Table 1 illustrates the descriptive statistics, reliability coefficients, and correlations among the study variables. All the associations were significant and followed the expected direction. In sum, happiness was positively associated with EI and job satisfaction, and negatively related with turnover intention. On the other hand, EI was positively associated with job satisfaction and negatively linked with turnover intention. Finally, job satisfaction was negatively related with turnover intention.
SEM analysis using AMOS 20.0 was used to examine interaction effects model. Moderation model showed an excellent fit (χ2/df = 2.26, CFI = 0.95, TLI = 0.95, and RMSEA = 0.04). Figure 1 illustrates the main results. In sum, results indicated that the interaction between happiness and EI showed a significant effect on job satisfaction (b = −0.08, p = 0.028) and on turnover intention (b = 0.12, p = 0.002). In addition, happiness was associated with job satisfaction (b = 0.30, p < 0.001) and turnover intention (b = −0.13, p = 0.037), while the association of EI with job satisfaction (b = 0.38, p < 0.001) was significant, but association with turnover intention was not statistically significant. The percentages of variance explained were 41% for job satisfaction and 7% for turnover intention.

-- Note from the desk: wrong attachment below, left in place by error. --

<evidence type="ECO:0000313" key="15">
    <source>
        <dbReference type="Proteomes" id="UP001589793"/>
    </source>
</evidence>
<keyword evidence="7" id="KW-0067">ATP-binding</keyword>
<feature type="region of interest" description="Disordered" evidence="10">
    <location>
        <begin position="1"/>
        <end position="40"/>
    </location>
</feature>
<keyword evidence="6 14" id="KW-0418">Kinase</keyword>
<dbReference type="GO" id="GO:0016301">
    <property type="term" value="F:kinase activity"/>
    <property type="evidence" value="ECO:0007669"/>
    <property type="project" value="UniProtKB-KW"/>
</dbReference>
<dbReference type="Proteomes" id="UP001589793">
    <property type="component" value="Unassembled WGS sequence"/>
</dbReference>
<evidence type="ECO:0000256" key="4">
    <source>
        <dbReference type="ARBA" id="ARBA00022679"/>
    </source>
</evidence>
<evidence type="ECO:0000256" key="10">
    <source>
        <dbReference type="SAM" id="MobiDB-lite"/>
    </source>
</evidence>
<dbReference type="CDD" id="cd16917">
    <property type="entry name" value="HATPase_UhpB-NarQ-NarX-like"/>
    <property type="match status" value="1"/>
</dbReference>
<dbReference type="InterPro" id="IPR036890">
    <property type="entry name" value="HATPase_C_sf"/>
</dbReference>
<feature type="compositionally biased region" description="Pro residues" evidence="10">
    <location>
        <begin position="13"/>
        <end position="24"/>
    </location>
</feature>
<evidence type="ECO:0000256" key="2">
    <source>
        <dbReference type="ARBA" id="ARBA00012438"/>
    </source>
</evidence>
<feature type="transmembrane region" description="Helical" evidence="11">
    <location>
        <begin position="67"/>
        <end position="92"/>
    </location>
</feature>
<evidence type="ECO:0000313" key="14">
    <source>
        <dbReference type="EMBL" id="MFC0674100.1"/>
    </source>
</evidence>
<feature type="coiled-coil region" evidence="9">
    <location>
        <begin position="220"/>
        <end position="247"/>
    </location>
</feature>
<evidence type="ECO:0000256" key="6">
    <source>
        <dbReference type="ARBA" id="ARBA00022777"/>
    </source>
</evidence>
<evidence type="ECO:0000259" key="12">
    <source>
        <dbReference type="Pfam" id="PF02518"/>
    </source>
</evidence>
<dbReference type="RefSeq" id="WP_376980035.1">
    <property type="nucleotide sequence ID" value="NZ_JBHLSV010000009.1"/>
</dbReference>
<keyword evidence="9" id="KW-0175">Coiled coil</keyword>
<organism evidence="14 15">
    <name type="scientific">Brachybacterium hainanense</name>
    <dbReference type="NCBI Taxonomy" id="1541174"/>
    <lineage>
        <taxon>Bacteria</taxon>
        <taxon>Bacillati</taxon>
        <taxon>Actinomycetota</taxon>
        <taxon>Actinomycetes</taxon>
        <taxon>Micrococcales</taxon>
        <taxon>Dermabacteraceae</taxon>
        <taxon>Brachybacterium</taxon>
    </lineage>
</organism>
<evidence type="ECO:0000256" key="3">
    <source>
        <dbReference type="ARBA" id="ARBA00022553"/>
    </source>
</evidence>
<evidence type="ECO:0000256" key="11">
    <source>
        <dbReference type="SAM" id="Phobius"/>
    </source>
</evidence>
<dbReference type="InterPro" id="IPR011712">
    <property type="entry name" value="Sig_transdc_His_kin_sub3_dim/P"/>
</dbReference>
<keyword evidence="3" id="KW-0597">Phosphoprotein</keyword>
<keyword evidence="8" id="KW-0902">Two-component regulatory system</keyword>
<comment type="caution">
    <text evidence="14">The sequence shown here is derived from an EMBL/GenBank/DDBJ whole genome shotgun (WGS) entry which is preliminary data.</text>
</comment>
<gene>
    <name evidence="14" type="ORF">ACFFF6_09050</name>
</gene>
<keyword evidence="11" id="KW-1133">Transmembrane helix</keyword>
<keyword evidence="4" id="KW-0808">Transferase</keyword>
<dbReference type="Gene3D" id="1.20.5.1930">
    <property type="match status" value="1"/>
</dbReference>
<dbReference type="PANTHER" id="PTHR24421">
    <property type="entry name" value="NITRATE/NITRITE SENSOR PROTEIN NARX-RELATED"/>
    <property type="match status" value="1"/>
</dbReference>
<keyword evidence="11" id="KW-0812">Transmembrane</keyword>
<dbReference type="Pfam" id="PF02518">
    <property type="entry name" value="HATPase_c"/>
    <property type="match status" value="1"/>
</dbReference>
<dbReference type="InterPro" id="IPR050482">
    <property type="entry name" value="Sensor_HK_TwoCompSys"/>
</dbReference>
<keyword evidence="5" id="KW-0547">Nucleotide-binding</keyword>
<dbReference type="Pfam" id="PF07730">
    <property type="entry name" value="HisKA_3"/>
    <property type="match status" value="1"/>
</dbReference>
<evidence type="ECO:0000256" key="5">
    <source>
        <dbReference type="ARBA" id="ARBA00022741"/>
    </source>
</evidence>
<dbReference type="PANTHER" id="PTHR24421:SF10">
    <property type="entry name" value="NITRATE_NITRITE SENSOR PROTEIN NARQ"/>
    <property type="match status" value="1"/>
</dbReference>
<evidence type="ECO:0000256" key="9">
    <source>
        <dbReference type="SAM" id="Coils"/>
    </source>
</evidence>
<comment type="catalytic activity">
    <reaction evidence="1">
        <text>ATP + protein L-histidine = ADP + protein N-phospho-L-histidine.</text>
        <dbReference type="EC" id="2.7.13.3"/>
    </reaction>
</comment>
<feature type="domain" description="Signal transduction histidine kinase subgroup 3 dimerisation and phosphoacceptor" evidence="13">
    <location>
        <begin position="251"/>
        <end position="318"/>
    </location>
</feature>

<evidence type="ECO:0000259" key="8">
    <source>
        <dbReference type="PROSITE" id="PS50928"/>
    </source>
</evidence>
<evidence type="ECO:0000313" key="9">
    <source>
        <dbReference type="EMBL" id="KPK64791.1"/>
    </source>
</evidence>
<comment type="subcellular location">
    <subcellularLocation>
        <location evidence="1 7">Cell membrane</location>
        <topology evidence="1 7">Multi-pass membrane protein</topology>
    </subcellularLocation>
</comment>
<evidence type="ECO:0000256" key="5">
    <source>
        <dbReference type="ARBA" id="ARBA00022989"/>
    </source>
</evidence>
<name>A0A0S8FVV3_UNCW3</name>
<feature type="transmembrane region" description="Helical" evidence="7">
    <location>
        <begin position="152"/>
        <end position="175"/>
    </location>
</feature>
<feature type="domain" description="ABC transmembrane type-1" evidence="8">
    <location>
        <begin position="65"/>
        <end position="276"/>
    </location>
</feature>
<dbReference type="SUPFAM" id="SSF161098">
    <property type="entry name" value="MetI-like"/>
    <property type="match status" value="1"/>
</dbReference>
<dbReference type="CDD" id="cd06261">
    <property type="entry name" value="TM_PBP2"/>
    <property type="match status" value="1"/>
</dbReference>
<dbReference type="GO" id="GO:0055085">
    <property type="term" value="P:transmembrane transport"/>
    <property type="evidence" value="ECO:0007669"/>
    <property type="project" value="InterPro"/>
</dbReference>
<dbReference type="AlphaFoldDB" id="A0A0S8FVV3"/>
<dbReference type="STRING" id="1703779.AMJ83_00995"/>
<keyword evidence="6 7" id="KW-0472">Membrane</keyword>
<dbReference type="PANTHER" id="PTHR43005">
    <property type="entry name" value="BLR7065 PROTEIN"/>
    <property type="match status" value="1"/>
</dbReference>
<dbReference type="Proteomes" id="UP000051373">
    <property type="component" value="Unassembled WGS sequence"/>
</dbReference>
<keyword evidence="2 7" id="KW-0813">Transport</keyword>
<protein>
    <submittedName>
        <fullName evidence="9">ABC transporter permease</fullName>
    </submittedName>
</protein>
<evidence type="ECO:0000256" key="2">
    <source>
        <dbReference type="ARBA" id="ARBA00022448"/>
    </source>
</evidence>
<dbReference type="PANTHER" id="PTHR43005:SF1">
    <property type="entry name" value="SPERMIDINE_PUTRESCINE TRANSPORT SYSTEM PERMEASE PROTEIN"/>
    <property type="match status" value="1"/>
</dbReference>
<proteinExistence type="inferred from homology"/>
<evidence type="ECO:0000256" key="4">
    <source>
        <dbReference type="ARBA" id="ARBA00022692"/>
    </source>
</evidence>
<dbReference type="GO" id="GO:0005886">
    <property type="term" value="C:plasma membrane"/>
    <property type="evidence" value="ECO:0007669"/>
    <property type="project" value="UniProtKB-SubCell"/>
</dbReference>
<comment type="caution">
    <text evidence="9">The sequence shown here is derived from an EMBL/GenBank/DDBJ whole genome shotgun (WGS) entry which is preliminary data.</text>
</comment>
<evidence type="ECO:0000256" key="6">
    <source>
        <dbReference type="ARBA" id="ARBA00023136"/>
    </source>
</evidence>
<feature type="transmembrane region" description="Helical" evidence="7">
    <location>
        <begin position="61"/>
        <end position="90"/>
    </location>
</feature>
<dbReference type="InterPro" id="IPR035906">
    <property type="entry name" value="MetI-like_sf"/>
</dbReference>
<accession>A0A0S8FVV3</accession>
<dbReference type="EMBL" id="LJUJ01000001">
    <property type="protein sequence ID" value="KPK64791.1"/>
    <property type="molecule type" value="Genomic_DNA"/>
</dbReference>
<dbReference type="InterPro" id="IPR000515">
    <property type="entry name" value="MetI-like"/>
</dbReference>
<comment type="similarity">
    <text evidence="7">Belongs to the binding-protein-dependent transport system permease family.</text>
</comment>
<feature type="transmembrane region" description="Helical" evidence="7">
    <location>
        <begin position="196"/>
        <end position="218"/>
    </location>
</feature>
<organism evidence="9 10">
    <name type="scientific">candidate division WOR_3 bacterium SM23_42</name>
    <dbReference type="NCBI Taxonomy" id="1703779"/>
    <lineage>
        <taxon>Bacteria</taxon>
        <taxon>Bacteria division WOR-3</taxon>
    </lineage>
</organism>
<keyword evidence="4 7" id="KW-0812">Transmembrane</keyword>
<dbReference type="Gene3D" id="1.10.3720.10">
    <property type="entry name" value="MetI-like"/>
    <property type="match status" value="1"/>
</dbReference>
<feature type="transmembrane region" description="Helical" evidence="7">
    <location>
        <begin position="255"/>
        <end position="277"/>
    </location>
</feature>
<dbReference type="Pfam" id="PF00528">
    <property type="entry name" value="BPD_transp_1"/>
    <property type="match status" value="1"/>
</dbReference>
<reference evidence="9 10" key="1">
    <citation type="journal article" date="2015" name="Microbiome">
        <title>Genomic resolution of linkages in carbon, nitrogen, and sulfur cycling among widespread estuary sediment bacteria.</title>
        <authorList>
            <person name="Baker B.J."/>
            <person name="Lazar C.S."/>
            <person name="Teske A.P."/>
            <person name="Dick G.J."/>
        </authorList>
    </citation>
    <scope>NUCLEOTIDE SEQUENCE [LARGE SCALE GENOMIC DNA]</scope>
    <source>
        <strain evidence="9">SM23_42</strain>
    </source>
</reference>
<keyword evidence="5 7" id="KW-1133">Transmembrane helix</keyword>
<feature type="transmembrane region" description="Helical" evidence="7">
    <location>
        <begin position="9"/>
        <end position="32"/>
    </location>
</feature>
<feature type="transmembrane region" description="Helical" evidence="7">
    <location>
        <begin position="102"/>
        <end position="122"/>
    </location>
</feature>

Figure 1. Standardized coefficient estimates of hypothesized SEM. Covariates (i.e., sex, gender, educational level, and teaching experience) and items included in the latent variables have been omitted in the figure representation; n.s., non-significant. *p < 0.05, **p < 0.01, ***p < 0.001.